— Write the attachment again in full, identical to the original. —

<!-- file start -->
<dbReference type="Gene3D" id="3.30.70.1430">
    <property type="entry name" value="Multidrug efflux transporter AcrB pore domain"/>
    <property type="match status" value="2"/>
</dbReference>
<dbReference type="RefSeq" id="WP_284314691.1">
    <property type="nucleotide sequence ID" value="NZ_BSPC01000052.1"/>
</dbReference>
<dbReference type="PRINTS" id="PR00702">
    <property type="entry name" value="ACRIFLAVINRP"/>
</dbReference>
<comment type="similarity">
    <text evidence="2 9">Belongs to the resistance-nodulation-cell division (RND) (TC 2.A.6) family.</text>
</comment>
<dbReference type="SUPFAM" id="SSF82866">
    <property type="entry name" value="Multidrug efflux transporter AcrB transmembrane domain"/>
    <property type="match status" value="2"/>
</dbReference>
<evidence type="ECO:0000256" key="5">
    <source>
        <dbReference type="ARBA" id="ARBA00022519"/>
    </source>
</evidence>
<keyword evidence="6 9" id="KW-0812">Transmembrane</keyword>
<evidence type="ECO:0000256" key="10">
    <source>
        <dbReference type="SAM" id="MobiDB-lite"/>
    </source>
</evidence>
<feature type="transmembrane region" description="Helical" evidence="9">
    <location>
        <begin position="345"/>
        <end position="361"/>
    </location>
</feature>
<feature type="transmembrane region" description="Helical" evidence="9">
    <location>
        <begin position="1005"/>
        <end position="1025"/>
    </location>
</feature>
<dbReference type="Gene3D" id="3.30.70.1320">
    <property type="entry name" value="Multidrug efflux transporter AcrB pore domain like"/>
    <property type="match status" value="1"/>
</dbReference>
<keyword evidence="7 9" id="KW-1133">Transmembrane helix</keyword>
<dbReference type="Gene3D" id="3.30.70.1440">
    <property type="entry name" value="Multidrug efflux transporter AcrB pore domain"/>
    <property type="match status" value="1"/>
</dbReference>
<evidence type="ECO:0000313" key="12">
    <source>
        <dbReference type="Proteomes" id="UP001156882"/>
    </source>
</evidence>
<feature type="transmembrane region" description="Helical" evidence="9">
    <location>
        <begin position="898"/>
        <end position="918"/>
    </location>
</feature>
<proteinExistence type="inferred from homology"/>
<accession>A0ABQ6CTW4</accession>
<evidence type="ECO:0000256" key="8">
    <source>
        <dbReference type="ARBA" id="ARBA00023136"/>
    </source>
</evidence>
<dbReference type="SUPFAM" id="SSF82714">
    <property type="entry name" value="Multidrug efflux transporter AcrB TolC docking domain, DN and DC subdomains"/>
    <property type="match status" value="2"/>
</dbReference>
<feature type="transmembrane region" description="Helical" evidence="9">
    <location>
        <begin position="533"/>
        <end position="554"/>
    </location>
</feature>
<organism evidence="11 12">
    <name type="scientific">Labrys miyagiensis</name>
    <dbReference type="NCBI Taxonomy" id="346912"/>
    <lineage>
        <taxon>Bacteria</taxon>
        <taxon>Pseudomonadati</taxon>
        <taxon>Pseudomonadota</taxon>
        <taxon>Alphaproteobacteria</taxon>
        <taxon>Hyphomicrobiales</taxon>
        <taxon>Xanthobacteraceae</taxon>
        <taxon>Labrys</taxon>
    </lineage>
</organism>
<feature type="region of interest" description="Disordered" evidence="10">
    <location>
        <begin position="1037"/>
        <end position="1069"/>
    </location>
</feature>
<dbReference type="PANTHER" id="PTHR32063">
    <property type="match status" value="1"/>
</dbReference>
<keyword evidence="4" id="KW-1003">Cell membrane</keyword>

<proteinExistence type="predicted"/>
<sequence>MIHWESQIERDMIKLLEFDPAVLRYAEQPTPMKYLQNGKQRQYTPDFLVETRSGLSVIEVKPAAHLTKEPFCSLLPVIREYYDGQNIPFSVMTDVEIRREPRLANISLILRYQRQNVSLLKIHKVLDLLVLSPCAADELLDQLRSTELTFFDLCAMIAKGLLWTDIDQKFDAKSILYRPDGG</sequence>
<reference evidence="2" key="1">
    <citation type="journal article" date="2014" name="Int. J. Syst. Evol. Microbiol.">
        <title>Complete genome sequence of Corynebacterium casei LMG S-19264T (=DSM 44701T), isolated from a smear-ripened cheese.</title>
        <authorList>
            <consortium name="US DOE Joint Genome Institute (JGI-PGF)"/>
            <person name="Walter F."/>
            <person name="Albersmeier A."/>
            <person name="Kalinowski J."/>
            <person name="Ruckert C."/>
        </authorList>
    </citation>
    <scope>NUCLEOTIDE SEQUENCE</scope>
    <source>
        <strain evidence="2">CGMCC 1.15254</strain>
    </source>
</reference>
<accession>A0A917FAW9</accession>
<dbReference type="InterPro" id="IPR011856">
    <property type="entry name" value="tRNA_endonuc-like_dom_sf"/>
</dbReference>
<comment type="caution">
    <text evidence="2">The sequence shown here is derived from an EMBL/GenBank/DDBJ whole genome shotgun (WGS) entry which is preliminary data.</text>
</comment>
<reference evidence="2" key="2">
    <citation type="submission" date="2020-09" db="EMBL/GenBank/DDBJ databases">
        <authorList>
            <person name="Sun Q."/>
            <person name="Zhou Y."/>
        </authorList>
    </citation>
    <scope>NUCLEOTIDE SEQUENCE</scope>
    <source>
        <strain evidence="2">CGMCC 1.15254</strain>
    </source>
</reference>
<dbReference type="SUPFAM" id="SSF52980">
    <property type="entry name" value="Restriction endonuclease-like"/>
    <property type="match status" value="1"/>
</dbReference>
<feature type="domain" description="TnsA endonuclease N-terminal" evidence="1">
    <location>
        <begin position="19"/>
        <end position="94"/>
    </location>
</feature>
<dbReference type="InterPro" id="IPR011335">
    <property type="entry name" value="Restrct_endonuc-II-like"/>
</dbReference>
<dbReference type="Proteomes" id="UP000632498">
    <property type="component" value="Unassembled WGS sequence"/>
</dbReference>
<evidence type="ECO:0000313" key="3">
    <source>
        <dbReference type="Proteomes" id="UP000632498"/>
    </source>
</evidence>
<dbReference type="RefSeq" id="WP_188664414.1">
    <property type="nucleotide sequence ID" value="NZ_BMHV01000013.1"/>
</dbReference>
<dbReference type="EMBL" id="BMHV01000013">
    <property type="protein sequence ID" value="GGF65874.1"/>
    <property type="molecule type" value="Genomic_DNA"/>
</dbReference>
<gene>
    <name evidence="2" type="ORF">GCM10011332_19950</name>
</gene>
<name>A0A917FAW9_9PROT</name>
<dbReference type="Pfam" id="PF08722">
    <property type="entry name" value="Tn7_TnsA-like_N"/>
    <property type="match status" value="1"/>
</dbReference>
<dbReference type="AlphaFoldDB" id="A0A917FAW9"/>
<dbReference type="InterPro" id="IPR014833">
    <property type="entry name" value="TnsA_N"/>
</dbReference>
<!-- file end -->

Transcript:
<dbReference type="Gene3D" id="3.30.70.1430">
    <property type="entry name" value="Multidrug efflux transporter AcrB pore domain"/>
    <property type="match status" value="2"/>
</dbReference>
<dbReference type="RefSeq" id="WP_284314691.1">
    <property type="nucleotide sequence ID" value="NZ_BSPC01000052.1"/>
</dbReference>
<dbReference type="PRINTS" id="PR00702">
    <property type="entry name" value="ACRIFLAVINRP"/>
</dbReference>
<comment type="similarity">
    <text evidence="2 9">Belongs to the resistance-nodulation-cell division (RND) (TC 2.A.6) family.</text>
</comment>
<dbReference type="SUPFAM" id="SSF82866">
    <property type="entry name" value="Multidrug efflux transporter AcrB transmembrane domain"/>
    <property type="match status" value="2"/>
</dbReference>
<evidence type="ECO:0000256" key="5">
    <source>
        <dbReference type="ARBA" id="ARBA00022519"/>
    </source>
</evidence>
<keyword evidence="6 9" id="KW-0812">Transmembrane</keyword>
<evidence type="ECO:0000256" key="10">
    <source>
        <dbReference type="SAM" id="MobiDB-lite"/>
    </source>
</evidence>
<feature type="transmembrane region" description="Helical" evidence="9">
    <location>
        <begin position="345"/>
        <end position="361"/>
    </location>
</feature>
<feature type="transmembrane region" description="Helical" evidence="9">
    <location>
        <begin position="1005"/>
        <end position="1025"/>
    </location>
</feature>
<dbReference type="Gene3D" id="3.30.70.1320">
    <property type="entry name" value="Multidrug efflux transporter AcrB pore domain like"/>
    <property type="match status" value="1"/>
</dbReference>
<keyword evidence="7 9" id="KW-1133">Transmembrane helix</keyword>
<dbReference type="Gene3D" id="3.30.70.1440">
    <property type="entry name" value="Multidrug efflux transporter AcrB pore domain"/>
    <property type="match status" value="1"/>
</dbReference>
<evidence type="ECO:0000313" key="12">
    <source>
        <dbReference type="Proteomes" id="UP001156882"/>
    </source>
</evidence>
<feature type="transmembrane region" description="Helical" evidence="9">
    <location>
        <begin position="898"/>
        <end position="918"/>
    </location>
</feature>
<proteinExistence type="inferred from homology"/>
<accession>A0ABQ6CTW4</accession>
<evidence type="ECO:0000256" key="8">
    <source>
        <dbReference type="ARBA" id="ARBA00023136"/>
    </source>
</evidence>
<dbReference type="SUPFAM" id="SSF82714">
    <property type="entry name" value="Multidrug efflux transporter AcrB TolC docking domain, DN and DC subdomains"/>
    <property type="match status" value="2"/>
</dbReference>
<feature type="transmembrane region" description="Helical" evidence="9">
    <location>
        <begin position="533"/>
        <end position="554"/>
    </location>
</feature>
<organism evidence="11 12">
    <name type="scientific">Labrys miyagiensis</name>
    <dbReference type="NCBI Taxonomy" id="346912"/>
    <lineage>
        <taxon>Bacteria</taxon>
        <taxon>Pseudomonadati</taxon>
        <taxon>Pseudomonadota</taxon>
        <taxon>Alphaproteobacteria</taxon>
        <taxon>Hyphomicrobiales</taxon>
        <taxon>Xanthobacteraceae</taxon>
        <taxon>Labrys</taxon>
    </lineage>
</organism>
<feature type="region of interest" description="Disordered" evidence="10">
    <location>
        <begin position="1037"/>
        <end position="1069"/>
    </location>
</feature>
<dbReference type="PANTHER" id="PTHR32063">
    <property type="match status" value="1"/>
</dbReference>
<keyword evidence="4" id="KW-1003">Cell membrane</keyword>

<proteinExistence type="predicted"/>
<sequence>MIHWESQIERDMIKLLEFDPAVLRYAEQPTPMKYLQNGKQRQYTPDFLVETRSGLSVIEVKPAAHLTKEPFCSLLPVIREYYDGQNIPFSVMTDVEIRREPRLANISLILRYQRQNVSLLKIHKVLDLLVLSPCAADELLDQLRSTELTFFDLCAMIAKGLLWTDIDQKFDAKSILYRPDGG</sequence>
<reference evidence="2" key="1">
    <citation type="journal article" date="2014" name="Int. J. Syst. Evol. Microbiol.">
        <title>Complete genome sequence of Corynebacterium casei LMG S-19264T (=DSM 44701T), isolated from a smear-ripened cheese.</title>
        <authorList>
            <consortium name="US DOE Joint Genome Institute (JGI-PGF)"/>
            <person name="Walter F."/>
            <person name="Albersmeier A."/>
            <person name="Kalinowski J."/>
            <person name="Ruckert C."/>
        </authorList>
    </citation>
    <scope>NUCLEOTIDE SEQUENCE</scope>
    <source>
        <strain evidence="2">CGMCC 1.15254</strain>
    </source>
</reference>
<accession>A0A917FAW9</accession>
<dbReference type="InterPro" id="IPR011856">
    <property type="entry name" value="tRNA_endonuc-like_dom_sf"/>
</dbReference>
<comment type="caution">
    <text evidence="2">The sequence shown here is derived from an EMBL/GenBank/DDBJ whole genome shotgun (WGS) entry which is preliminary data.</text>
</comment>
<reference evidence="2" key="2">
    <citation type="submission" date="2020-09" db="EMBL/GenBank/DDBJ databases">
        <authorList>
            <person name="Sun Q."/>
            <person name="Zhou Y."/>
        </authorList>
    </citation>
    <scope>NUCLEOTIDE SEQUENCE</scope>
    <source>
        <strain evidence="2">CGMCC 1.15254</strain>
    </source>
</reference>
<dbReference type="SUPFAM" id="SSF52980">
    <property type="entry name" value="Restriction endonuclease-like"/>
    <property type="match status" value="1"/>
</dbReference>
<feature type="domain" description="TnsA endonuclease N-terminal" evidence="1">
    <location>
        <begin position="19"/>
        <end position="94"/>
    </location>
</feature>
<dbReference type="InterPro" id="IPR011335">
    <property type="entry name" value="Restrct_endonuc-II-like"/>
</dbReference>
<dbReference type="Proteomes" id="UP000632498">
    <property type="component" value="Unassembled WGS sequence"/>
</dbReference>
<evidence type="ECO:0000313" key="3">
    <source>
        <dbReference type="Proteomes" id="UP000632498"/>
    </source>
</evidence>
<dbReference type="RefSeq" id="WP_188664414.1">
    <property type="nucleotide sequence ID" value="NZ_BMHV01000013.1"/>
</dbReference>
<dbReference type="EMBL" id="BMHV01000013">
    <property type="protein sequence ID" value="GGF65874.1"/>
    <property type="molecule type" value="Genomic_DNA"/>
</dbReference>
<gene>
    <name evidence="2" type="ORF">GCM10011332_19950</name>
</gene>
<name>A0A917FAW9_9PROT</name>
<dbReference type="Pfam" id="PF08722">
    <property type="entry name" value="Tn7_TnsA-like_N"/>
    <property type="match status" value="1"/>
</dbReference>
<dbReference type="AlphaFoldDB" id="A0A917FAW9"/>
<dbReference type="InterPro" id="IPR014833">
    <property type="entry name" value="TnsA_N"/>
</dbReference>